By Clark Fair
For the Redoubt Reporte
Ang’niq anutiiq elpenun ang’niq anutiiq elpenun ang’niq anutiiq Aurora-rluq ang’niq anutiiq elpenun.
Shortly after I moved to Dillingham and began posting photos from here on Facebook, one of my former Skyview students, Aurora (Heames) Galloway, sent me a message. She wanted to let me know that Dillingham’s public radio station was her all-time favorite, that she had spent part of every summer from age 9 to 29 commercial fishing near Naknek, and that she had listened to KDLG so often over the years that she had memorized the song at the beginning of this column.
“I know how to sing ‘Happy Birthday’ in Yup’ik because of that radio station,” she wrote. “And Jimmy, who always sang it at the end of each show.”
Well, Aurora, Jimmy’s rendition still concludes every episode of that particular program. In fact, the “Happy Birthday” song is sung at least once every weekday on KDLG during the live call-in show, “Open Line,” which is essentially 60 minutes of commercial-free birthday wishes, anniversary shout-outs, buy-sell-and-trade opportunities, job listings and opinions on local issues. Similar to “Bushlines”-type programs throughout the state, “Open Line” is fast-paced, down-to-earth, and easily one of KDLG’s most enduring and popular shows.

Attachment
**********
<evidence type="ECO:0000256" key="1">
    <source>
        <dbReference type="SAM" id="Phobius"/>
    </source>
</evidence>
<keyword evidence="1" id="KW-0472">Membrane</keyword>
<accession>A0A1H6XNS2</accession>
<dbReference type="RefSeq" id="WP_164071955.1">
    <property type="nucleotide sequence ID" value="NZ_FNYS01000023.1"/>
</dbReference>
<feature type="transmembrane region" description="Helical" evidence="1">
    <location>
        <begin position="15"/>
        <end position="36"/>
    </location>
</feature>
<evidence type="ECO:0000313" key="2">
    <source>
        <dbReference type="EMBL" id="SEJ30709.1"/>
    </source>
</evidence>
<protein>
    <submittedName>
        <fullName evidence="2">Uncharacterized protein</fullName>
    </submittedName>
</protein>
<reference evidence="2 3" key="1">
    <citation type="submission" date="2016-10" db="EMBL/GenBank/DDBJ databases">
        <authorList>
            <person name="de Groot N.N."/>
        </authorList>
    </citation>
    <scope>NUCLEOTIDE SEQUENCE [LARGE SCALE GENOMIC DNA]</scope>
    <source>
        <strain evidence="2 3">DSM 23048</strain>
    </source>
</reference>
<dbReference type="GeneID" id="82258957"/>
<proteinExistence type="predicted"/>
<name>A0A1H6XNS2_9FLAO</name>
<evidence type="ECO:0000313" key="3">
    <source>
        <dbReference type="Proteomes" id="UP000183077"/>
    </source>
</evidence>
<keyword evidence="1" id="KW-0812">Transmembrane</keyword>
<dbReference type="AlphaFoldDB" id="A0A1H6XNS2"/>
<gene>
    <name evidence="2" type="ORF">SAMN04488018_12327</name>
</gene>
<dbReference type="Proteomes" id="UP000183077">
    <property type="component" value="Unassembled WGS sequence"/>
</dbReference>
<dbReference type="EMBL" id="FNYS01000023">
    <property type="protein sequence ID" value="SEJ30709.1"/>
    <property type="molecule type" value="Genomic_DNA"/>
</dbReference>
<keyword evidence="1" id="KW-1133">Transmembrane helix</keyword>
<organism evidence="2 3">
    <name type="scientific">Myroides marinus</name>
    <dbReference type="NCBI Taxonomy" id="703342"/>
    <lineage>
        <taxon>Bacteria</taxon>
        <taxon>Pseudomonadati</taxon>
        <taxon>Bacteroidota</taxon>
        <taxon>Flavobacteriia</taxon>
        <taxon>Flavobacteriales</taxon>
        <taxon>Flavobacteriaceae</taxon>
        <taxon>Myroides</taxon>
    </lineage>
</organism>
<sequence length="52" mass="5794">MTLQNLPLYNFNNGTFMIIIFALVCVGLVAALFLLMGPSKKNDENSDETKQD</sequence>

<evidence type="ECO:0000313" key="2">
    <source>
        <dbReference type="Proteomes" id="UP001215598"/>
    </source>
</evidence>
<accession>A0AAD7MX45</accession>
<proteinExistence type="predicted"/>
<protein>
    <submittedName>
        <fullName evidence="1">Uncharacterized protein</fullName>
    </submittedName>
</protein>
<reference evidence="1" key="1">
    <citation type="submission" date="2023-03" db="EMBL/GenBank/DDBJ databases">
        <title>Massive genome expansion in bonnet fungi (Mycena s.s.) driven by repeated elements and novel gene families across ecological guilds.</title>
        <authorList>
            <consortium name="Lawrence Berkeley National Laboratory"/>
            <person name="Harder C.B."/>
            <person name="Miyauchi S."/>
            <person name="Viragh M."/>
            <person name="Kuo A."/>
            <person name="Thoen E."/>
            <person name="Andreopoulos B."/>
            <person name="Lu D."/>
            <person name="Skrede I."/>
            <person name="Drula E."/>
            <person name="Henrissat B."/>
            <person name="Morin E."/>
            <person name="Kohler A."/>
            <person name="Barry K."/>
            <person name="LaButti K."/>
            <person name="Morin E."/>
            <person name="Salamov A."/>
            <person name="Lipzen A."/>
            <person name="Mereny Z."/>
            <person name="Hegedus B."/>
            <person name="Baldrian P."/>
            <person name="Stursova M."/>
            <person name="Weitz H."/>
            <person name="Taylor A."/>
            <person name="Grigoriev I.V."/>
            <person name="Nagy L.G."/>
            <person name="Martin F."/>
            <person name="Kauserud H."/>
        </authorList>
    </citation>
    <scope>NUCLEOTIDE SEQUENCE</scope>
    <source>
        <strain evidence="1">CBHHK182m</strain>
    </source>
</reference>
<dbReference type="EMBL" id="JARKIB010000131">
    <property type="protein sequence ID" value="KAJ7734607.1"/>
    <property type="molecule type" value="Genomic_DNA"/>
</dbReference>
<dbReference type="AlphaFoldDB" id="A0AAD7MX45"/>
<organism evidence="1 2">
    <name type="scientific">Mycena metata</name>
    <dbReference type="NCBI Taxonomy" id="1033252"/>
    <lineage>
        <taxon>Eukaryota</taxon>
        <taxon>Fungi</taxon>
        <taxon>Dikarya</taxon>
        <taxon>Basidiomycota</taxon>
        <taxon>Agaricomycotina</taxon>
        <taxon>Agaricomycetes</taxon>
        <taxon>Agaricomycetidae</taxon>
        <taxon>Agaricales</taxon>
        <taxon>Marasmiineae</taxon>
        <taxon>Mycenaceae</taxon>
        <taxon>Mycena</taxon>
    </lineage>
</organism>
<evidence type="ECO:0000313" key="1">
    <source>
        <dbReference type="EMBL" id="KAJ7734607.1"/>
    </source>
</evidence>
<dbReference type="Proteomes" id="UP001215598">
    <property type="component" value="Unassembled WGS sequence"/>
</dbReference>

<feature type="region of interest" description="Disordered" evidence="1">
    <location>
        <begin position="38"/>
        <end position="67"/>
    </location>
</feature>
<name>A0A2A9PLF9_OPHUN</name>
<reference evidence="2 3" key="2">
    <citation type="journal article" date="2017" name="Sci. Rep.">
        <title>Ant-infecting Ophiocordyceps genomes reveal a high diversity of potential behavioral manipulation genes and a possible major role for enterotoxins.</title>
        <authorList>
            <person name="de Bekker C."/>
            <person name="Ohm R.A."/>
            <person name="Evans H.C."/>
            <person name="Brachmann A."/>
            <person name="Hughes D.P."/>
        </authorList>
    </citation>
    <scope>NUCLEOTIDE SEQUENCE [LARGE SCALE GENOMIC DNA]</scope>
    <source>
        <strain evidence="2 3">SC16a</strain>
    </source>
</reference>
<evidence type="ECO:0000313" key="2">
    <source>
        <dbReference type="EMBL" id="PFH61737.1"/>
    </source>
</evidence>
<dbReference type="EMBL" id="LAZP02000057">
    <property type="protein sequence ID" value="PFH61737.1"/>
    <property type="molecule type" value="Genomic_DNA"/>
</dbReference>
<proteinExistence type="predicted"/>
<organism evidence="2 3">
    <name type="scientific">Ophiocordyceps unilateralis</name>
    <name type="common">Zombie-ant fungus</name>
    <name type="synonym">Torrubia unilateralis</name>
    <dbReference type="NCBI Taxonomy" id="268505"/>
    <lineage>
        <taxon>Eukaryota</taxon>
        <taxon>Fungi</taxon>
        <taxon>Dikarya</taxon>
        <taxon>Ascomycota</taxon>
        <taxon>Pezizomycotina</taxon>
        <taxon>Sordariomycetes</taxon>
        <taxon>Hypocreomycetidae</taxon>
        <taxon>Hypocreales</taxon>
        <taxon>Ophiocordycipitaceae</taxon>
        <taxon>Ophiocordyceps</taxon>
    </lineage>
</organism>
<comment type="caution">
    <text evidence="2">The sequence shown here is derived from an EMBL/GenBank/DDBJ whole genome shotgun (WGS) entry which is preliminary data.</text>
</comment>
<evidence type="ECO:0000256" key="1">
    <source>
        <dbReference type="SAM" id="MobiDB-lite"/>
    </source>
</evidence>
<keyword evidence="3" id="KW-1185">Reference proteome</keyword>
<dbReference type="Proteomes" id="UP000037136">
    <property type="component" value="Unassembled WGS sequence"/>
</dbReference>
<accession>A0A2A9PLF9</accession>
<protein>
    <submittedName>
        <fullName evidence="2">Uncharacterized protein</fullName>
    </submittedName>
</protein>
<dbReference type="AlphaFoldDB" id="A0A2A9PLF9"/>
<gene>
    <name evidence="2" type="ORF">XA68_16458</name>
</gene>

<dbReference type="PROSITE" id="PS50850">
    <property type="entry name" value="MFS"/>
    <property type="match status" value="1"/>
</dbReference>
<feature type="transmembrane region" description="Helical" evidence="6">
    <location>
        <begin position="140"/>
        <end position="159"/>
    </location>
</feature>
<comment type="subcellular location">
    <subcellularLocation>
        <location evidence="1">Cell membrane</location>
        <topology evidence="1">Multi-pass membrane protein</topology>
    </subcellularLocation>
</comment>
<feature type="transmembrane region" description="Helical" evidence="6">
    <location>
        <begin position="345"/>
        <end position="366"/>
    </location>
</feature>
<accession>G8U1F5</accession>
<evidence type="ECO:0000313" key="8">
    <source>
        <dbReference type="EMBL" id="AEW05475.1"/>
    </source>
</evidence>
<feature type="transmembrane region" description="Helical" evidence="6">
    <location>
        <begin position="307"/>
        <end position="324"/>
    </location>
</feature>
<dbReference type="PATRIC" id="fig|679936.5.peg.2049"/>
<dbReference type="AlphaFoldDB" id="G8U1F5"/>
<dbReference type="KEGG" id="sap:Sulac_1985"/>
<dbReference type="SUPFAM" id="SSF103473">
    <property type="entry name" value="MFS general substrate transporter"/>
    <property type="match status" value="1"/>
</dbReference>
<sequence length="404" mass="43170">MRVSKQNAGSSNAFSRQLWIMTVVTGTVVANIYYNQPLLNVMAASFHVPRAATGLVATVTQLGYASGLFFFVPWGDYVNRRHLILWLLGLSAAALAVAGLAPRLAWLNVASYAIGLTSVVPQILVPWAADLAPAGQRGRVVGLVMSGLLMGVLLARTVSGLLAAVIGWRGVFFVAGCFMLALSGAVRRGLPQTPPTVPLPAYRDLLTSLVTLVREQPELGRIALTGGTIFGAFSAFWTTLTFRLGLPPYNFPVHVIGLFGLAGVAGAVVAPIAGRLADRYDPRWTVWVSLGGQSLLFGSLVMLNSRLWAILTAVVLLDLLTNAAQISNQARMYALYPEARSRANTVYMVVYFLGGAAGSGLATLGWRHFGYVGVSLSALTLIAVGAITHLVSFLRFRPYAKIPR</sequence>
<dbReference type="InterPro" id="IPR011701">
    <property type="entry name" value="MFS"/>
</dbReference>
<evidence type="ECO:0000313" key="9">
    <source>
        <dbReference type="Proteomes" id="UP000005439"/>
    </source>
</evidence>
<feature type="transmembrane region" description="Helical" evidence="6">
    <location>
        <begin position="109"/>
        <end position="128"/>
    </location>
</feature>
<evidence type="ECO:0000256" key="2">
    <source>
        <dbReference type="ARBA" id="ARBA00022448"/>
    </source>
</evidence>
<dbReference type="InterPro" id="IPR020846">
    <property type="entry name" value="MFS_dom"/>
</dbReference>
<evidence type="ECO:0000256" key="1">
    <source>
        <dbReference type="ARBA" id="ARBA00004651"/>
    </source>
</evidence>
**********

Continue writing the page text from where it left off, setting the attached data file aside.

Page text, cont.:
And honestly, listening to it is somewhat addictive, with all its sweet, homey voices, unadorned affection and good intentions.
“I’d like to wish happy birthday to Bobby over in Togiak. Happy birthday, Bobby! This is your Auntie Sarah. I love you. And I’d like to say hello to my cousin, Lorraine, in Manokotak. I’ll see you for Thanksgiving.”
But there’s more than “Open Line” when it comes to KDLG, as Aurora can attest.
“You can learn how to speak Yupik, and (in the summer) hear the phrase ‘Good luck, and good fishing!’ a million times,” she said, “I stream it sometimes. It’s the best!”
When I was growing up in Soldotna, KSRM was the only homespun choice for peninsula residents.
KSRM hit the radio waves with its own local programming in the late 1960s. Conservative-minded and innovative John Davis, who was hired in 1968 as the radio station’s general manager, pushed hard to connect with local listeners, who previously had relied only on Anchorage-based broadcasts for their news, music and entertainment.
Under Davis’ influence, KSRM, the call letters for which originally stood for “Solid Rock Ministries,” introduced the central Kenai Peninsula to “Tradio” in 1969 and “Sound Off” in 1970. While as a kid I found both of those programs irritating and irrelevant to my pursuit of comic-book intellectualism, I had to admit that they served a purpose in the community.
Where else were local politicos and promoters going to find a voice? Where else could neighbors gripe in an open forum? Where else could they question the intelligence of bureaucrats? Where else could residents offer commentary on — or add to the gossip about — the happenings of the day?